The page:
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John Adams

Data de nascimento: 30. Outubro 1735
Data de falecimento: 4. Julho 1826

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John Coolidge Adams é um compositor estadunidense com fortes raízes no minimalismo. Seus trabalhos mais conhecidos incluem Short Ride in a Fast Machine , On the Transmigration of Souls , uma peça coral dedicada às vítimas dos ataques de 11 de Setembro de 2001 , e Shaker Loops , um trabalho minimalista para cordas, em quatro movimentos. Suas óperas mais conhecidas são Nixon in China , sobre a visita de Richard Nixon à China em 1972, e Doctor Atomic , que conta a história do Projeto Manhattan, sobre a iniciativa que resultou na produção das primeiras bombas atômicas durante a Segunda Guerra Mundial.

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Citações John Adams

„Oh, sim; é o glorioso quatro de julho. É um grande dia. É um dia bom. Deus abençoa-o. Deus abençoa-o todo.“

—  John Adams
ele então decaiu em inconsciência. Acordou mais tarde, e resmungado. Ironicamente, morreu no dia 4 de Julho. Thomas Jefferson tinha morrido somente algumas horas mais cedo. Algumas descrições de palavras finais de Adams indicam que ele não pôde expressar a declaração inteira antes de ir moribundo, mas isto é incerto.

„Esse poderia ser o melhor dos mundos possíveis se não existisse religião“

—  John Adams
this would be the best of all possible worlds, if there was no religion in it ! The works of John Adams, second President of the United States: with a life of the author, notes and illustrations, Volume 10, Página 254 http://books.google.com.br/books?id=9G0vAAAAYAAJ&pg=PA254, John Adams - Little, Brown, 1856 carta a Thomas Jefferson (19 de abri de 1917) citando disputa entre o pároco e um professor de latim

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„There is something very unnatural and odious in a government a thousand leagues off.“

—  John Adams
1770s, Context: There is something very unnatural and odious in a government a thousand leagues off. A whole government of our own choice, managed by persons whom we love, revere, and can confide in, has charms in it for which men will fight. Letter to Abigail Adams (17 May 1776)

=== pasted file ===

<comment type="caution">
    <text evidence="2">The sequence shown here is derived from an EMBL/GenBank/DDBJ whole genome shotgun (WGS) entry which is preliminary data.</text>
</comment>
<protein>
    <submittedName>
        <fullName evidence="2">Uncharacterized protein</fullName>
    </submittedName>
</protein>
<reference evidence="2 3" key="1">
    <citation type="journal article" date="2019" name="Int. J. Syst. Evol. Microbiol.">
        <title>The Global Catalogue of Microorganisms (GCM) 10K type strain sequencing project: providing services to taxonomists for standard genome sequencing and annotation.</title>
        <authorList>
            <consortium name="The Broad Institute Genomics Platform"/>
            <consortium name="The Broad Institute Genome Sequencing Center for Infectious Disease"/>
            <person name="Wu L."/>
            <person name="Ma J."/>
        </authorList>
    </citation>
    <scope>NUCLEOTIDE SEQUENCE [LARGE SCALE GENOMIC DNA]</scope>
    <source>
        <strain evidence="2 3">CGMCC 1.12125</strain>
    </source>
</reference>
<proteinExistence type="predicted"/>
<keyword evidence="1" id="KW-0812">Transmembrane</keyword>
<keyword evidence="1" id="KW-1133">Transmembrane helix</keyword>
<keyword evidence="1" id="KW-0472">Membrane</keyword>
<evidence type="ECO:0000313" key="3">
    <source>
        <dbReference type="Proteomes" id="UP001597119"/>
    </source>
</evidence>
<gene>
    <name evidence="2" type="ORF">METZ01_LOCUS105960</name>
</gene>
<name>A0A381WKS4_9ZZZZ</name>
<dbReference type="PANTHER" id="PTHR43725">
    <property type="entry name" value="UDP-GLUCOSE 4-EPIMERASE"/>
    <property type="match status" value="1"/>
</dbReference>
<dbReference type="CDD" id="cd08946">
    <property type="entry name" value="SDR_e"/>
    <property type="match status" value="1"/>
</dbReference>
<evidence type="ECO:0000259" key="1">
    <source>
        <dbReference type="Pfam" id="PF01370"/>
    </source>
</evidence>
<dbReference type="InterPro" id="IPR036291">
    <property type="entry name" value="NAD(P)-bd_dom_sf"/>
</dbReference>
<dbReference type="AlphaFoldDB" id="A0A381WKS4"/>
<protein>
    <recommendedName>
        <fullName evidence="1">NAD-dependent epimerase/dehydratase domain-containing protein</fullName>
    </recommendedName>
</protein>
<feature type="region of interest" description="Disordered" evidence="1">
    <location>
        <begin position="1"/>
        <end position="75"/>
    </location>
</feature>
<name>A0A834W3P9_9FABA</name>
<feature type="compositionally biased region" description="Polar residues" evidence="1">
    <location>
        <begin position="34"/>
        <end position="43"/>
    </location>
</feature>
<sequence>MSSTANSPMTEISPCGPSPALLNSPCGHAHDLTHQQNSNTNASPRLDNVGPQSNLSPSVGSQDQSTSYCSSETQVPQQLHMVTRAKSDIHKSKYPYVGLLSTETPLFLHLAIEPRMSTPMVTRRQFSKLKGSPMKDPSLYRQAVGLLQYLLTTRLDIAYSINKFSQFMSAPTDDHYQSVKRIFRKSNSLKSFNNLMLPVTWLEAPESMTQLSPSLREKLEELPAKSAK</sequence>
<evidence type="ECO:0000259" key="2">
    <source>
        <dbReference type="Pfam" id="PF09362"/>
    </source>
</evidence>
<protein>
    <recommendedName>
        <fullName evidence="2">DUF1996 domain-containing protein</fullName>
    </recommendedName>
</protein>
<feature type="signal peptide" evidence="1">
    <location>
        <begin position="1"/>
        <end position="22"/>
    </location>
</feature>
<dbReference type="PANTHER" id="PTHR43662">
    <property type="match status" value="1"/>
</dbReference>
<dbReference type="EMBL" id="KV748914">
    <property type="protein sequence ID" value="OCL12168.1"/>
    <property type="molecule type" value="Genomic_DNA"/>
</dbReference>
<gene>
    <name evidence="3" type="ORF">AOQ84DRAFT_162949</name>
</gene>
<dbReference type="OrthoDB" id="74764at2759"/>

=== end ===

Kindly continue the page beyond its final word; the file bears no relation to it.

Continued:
„The world grows more enlightened. Knowledge is more equally diffused.“

—  John Adams
1790s, Discourses on Davila (1790), Context: The world grows more enlightened. Knowledge is more equally diffused. Newspapers, magazines, and circulating libraries have made mankind wiser. Titles and distinctions, ranks and orders, parade and ceremony, are all going out of fashion. This is roundly and frequently asserted in the streets, and sometimes on theatres of higher rank. Some truth there is in it; and if the opportunity were temperately improved, to the reformation of abuses, the rectification of errors, and the dissipation of pernicious prejudices, a great advantage it might be. But, on the other hand, false inferences may be drawn from it, which may make mankind wish for the age of dragons, giants, and fairies. No. 13

„The essence of a free government consists in an effectual control of rivalries.“

—  John Adams
1790s, Discourses on Davila (1790), Context: Property must be secured, or liberty cannot exist. But if unlimited or unbalanced power of disposing property, be put into the hands of those who have no property, France will find, as we have found, the lamb committed to the custody of the wolf. In such a case, all the pathetic exhortations and addresses of the national assembly to the people, to respect property, will be regarded no more than the warbles of the songsters of the forest. The great art of law-giving consists in balancing the poor against the rich in the legislature, and in constituting the legislative a perfect balance against the executive power, at the same time that no individual or party can become its rival. The essence of a free government consists in an effectual control of rivalries. The executive and the legislative powers are natural rivals; and if each has not an effectual control over the other, the weaker will ever be the lamb in the paws of the wolf. The nation which will not adopt an equilibrium of power must adopt a despotism. There is no other alternative. Rivalries must be controlled, or they will throw all things into confusion; and there is nothing but despotism or a balance of power which can control them. No. 13

„The furnace of affliction produces refinement in states as well as individuals. And the new Governments we are assuming in every part will require a purification from our vices, and an augmentation of our virtues, or they will be no blessings.“

—  John Adams